Samsung’s “Voice of the Body” event held earlier today had seemingly everything Samsung could squeeze out the door before Apple’s Healthbook’s big WWDC reveal. A cool-looking watch that can collect multiple data points on your health? Check. Software for storing that data? Check. Promises that partners will do all kinds of innovative stuff with said hardware/software? Check.
Beyond Samsung’s hype though, there’s nothing for consumers to actually get excited about. The SIMBand is a reference device, a proof of concept. Maybe they were fibbing a bit, and plan on bringing the device to market themselves at a later date — the company already has multiple smartwatch platforms competing with each other on the market, so they could just be waiting for one or two of them to fail.
But wait! Wasn’t that live demo of the watch awesome? You could see several pieces of data instantly collected and presented in a pretty interface. True — except that’s a fairly useless feature.
The point of these devices is to aggregate a ton of data and present users with easy to understand trends and recommendations. After all, if your heart rate is up, you can feel it. But if your heart rate is consistently higher than usual this week, that might be something to keep an eye on.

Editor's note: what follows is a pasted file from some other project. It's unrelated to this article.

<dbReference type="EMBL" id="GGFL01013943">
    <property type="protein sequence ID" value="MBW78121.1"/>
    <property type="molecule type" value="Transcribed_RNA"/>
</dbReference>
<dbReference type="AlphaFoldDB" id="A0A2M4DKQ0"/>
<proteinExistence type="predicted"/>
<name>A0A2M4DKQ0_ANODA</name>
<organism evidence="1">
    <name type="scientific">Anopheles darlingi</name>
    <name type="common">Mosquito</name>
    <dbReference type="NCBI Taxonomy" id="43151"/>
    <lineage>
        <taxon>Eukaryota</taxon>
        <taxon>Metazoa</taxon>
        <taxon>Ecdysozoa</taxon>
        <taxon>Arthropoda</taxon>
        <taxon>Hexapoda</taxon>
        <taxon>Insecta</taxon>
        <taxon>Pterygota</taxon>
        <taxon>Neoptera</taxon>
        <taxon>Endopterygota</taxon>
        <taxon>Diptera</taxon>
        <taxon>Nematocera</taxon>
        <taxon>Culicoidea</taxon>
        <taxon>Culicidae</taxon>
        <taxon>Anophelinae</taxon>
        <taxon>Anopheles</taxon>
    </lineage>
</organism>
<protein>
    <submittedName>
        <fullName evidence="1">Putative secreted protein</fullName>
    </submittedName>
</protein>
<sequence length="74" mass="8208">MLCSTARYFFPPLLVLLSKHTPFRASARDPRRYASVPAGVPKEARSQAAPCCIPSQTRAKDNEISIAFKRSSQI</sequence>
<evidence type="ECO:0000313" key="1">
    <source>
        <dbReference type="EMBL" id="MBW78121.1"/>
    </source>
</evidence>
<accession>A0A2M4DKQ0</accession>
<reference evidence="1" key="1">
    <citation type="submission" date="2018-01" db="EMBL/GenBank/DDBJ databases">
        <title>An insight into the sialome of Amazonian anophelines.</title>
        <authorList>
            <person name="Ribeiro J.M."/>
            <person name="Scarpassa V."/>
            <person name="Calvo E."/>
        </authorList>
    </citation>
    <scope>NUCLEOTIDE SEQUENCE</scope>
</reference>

And when it comes to the software for looking at that kind of information that Samsung showed off today, there wasn’t much that we haven’t seen before.
Here’s what Samsung demonstrated during the event today:
And here’s a screenshot of the Body IQ web app from Basis, the health wearable startup Intel bought back in March for $100 million:
If Samsung really wanted to take the air from beneath Apple’s wings, it needed to show us something that stands out from the crowd. Instead, it showed off a device that doesn’t do much we can’t already do with current wearables that might never come to market, although it does them in a prettier way (which gets points from some consumers and members of the press.) The same can be said about the software that debuted today.
Perhaps the biggest blow against what Samsung showed us today is that the University of California San Francisco researcher on stage couldn’t give a great reason for this to exist today, instead falling back on platitudes of “innovation” that could be summed up as “Silicon Valley will find something cool to do with this… eventually”:
If Tim Cook and Co. really do announce Healthbook next week (which they could still decide not to do), you can bet that Apple has already come up with actual use cases for their new software. That’s why people are excited for whatever it might be, and it’s something Samsung can’t just copy.